This week's Link Dump is pleased to be sponsored by the Federation of Extraterrestrial Cats!
Who the hell was the Ghost Sniper of New Jersey?
Where the hell is Wanka?
Alhambra is really booming!
The castle of Death Valley Scotty.
New York's Grumpy the Bulldog.
The museum clerk who saw the Battle of the Somme.
Female soldiers in the Mexican-American War.
Women in Russian folklore.
Marriage-by-abduction in the 17th and 18th centuries.
The Jewish pirates of Jamaica.
Canada Day, 1867.
Port wine and war.
Folklore involving birds and death.
The murder behind "The Ballad of Reading Gaol."
This week's Advice From Thomas Morris: What not to do with a fork. (A truly unforgettable headline on this one...)
Studying history through medieval graffiti.
Stravinksy's troublesome Star-Spangled Banner.
Famous last words, French Revolution department.
The rather depressing Budapest Smile Club.
The remains (well, bits of them) of the Buddha may have been found.
The 10,000 year old grave of a "Shaman woman."
Popinjays, fops, and macaronis.
The most haunted town in America.
Food'll kill ya.
A fortune-telling praying mantis.
John Jackson's Boxing Saloon.
This has got to be one of my favorite funeral stories ever.
Divided loyalties during the American Revolution.
The world's worst fireworks accident.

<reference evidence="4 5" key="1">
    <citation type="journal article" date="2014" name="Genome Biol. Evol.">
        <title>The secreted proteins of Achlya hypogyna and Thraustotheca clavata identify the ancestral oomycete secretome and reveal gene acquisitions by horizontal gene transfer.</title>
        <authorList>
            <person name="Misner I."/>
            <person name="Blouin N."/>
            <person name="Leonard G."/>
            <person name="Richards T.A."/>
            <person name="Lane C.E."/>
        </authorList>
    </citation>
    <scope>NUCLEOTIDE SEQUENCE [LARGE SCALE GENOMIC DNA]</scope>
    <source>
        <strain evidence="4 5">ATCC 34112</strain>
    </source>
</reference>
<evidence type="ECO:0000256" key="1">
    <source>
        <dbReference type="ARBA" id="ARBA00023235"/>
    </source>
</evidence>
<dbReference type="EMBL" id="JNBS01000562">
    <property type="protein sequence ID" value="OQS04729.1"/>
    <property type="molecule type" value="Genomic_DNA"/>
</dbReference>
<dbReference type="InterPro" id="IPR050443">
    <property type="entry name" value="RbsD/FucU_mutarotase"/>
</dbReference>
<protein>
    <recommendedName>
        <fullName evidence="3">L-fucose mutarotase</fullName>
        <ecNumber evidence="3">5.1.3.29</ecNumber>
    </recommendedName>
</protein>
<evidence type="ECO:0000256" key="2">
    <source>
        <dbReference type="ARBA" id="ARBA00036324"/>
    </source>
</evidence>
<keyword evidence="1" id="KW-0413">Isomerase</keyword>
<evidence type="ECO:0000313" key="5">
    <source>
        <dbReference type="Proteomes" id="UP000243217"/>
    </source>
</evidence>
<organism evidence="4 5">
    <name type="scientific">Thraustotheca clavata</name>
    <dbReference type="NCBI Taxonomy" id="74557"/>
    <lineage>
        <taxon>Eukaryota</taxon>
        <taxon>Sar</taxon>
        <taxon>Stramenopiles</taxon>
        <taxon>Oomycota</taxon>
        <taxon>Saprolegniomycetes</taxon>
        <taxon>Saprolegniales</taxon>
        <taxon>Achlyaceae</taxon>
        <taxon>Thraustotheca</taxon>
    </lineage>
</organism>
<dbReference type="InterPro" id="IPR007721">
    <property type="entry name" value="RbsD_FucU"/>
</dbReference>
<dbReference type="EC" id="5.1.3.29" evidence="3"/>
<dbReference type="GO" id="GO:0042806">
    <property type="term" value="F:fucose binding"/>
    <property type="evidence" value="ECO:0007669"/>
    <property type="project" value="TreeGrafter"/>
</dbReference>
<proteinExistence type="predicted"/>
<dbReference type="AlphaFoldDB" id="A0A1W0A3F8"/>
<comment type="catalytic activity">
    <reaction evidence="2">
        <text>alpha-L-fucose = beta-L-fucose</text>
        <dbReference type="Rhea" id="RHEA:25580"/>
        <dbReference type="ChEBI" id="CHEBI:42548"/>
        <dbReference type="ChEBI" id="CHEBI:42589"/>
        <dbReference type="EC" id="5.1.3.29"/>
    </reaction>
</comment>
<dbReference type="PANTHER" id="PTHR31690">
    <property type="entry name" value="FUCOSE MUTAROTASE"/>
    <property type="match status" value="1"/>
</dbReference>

The bishop and the bread knife.
Some of the greatest royal epithets.
The ultimate Crazy Cat Man story.
That time Los Angeles celebrated the 4th of July with a cricket match and a bagpipe contest.
A 10th century Bigfoot?
A Thames sailing barge.
The Man in the
A 1,000-year-old arson case.
The bones of Betsy Ross.
Victorian Cat Ladies, crazy or otherwise.
Some crime and punishment from the 18th century.
Dora Jordan, 18th century comic.
Why one man keeps dying in terrorist attacks.
Everyone's favorite alien conspiracy theories.
The library that serves two different countries simultaneously.
The Devonshire costume ball of 1897.
Was Noah's Ark a pyramid?
And, finally, this week in Russian Weird goes sunbathing.
And that's that for this week. See you on Monday, when we'll be looking at the very odd mystery surrounding a young Russian man. In the meantime, here's something from the early 18th century.